Suspended jail terms for leaders of North Point anti-police rally

Two activists behind unauthorised anti-police protest after last year's June 4 rally sentenced

PUBLISHED : Saturday, 13 October, 2012, 12:00am
UPDATED : Saturday, 13 October, 2012, 3:17am

Two of eight activists convicted of unlawful assembly after last year's June 4 vigil were sentenced yesterday to four weeks in jail, suspended for a year, for their leading roles in the rally.

The sentences - handed down by a magistrate who said the "imperious" and "irrational" activists had placed themselves above the law - were seen as ominous by one defendant.

Joseph To Ho-shing in Eastern Court told Bobo Yip Po-lam, 32, and her fiancée, Icarus Wong Ho-yin, 28, they received a heavier sentence than six others for initiating the rally and urging protesters to charge a police cordon.

More than 40 activists and defendants' family members filled the court yesterday. Some had to sit on the floor.

In addition to the suspended sentence, Yip was fined HK$3,000 and Wong HK$2,400.

Six others - Chu Hoi-dick, Chu Kong-wai, Lee Sai-hung, Kitty Hung Hiu-han, Alan Ming Wai-tim and Chan Ping-fung, aged 23 to 53 - were fined from HK$800 to HK$2,400.

All had earlier been convicted of unlawful assembly and some also of assisting, or taking part in, an unauthorised assembly.

To said the activists had placed themselves above the law, the court and international human rights organisations.

"The defendants think they can overtop the law. They broke the law first, then ignored police orders, and then charged a police cordon. Finally they condemned the police," he said.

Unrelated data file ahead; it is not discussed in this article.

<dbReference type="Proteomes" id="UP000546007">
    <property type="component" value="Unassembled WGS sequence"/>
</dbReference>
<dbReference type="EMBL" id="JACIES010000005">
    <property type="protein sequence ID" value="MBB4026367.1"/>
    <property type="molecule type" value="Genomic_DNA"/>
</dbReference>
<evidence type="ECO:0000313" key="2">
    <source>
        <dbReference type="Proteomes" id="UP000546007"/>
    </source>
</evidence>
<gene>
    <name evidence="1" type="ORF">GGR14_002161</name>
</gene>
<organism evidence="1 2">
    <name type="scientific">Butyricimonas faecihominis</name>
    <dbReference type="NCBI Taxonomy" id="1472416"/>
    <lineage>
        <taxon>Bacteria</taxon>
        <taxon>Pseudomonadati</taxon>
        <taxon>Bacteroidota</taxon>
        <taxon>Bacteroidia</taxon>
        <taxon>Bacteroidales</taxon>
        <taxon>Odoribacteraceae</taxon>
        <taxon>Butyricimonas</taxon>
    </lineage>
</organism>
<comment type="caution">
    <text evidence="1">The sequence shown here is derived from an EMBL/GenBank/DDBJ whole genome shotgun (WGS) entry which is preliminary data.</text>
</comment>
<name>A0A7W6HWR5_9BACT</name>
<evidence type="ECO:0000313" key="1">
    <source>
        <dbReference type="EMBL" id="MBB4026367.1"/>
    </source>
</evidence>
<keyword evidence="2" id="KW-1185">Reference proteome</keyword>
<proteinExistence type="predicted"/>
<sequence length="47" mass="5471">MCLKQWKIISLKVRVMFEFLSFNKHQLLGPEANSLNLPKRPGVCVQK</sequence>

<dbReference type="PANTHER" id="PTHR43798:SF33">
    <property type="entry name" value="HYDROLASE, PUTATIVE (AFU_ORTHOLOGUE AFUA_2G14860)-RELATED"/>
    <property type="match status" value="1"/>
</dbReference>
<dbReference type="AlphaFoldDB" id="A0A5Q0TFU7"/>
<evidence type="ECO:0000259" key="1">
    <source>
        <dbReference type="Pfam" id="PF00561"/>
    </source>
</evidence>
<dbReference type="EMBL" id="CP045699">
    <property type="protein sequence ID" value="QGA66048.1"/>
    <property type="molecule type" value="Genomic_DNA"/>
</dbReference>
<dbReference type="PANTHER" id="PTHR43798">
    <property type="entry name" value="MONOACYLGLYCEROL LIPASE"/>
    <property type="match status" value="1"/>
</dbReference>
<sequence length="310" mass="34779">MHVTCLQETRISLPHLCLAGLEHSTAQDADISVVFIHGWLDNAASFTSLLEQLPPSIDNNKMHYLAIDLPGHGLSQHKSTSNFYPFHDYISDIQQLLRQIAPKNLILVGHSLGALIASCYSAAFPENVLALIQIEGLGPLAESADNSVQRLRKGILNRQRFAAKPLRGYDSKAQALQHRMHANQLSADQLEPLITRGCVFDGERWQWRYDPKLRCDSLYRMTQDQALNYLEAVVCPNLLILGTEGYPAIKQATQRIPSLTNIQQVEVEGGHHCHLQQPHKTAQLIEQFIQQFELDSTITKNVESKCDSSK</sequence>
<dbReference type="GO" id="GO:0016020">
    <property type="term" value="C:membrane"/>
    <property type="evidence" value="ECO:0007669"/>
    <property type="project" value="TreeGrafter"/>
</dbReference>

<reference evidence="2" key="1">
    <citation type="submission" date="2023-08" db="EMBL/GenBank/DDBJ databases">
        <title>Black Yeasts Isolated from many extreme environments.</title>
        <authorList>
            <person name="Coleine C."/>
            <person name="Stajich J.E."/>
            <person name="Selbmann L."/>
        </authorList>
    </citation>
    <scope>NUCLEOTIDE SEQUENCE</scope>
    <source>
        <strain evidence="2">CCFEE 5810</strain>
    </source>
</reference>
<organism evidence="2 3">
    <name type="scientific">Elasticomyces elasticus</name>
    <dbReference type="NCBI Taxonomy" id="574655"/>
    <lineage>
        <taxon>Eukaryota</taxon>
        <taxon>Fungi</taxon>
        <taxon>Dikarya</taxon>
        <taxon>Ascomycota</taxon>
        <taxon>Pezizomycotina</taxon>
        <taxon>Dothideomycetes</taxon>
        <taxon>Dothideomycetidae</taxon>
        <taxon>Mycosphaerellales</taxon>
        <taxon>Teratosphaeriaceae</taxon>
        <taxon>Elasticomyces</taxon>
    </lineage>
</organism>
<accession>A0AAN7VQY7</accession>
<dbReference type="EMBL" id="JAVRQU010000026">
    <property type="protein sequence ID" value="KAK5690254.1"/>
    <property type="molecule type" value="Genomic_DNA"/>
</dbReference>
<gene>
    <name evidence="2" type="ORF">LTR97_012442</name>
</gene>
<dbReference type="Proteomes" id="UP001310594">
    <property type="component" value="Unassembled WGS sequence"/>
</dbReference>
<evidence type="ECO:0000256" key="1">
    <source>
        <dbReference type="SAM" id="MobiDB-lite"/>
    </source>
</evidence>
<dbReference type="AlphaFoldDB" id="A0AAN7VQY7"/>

The charges were laid after more than 150 people marched from Victoria Park to North Point police station on June 4 last year, after the annual candlelight vigil commemorating the 1989 Tiananmen Square crackdown.

They were protesting against the arrest of 113 people at a demonstration in March against the government's budget.

Clashes broke out after they were stopped at King's Road and Tin Chong Street.

The marchers did not obtain a notice of no objection from the police, a document required for a demonstration, but told the police verbally about their protest. Fifty-three were arrested.

Reports presented to the court yesterday showed the defendants were not suitable for probation or community service, as they said they would still take part in protests and could not promise not to offend again, the court heard.

The activists have condemned the charges as an attack on freedom of assembly, but To said the sentences would not impede anyone from exercising their freedom to demonstrate, as long as it was done lawfully.

Outside court, Wong said all the activists would appeal because they thought the controversial Public Order Ordinance used to prosecute them was outdated and denied their rights.

"We can see the prosecution is picking on the organisers. This is worrying. But as organisers, we can't be afraid."


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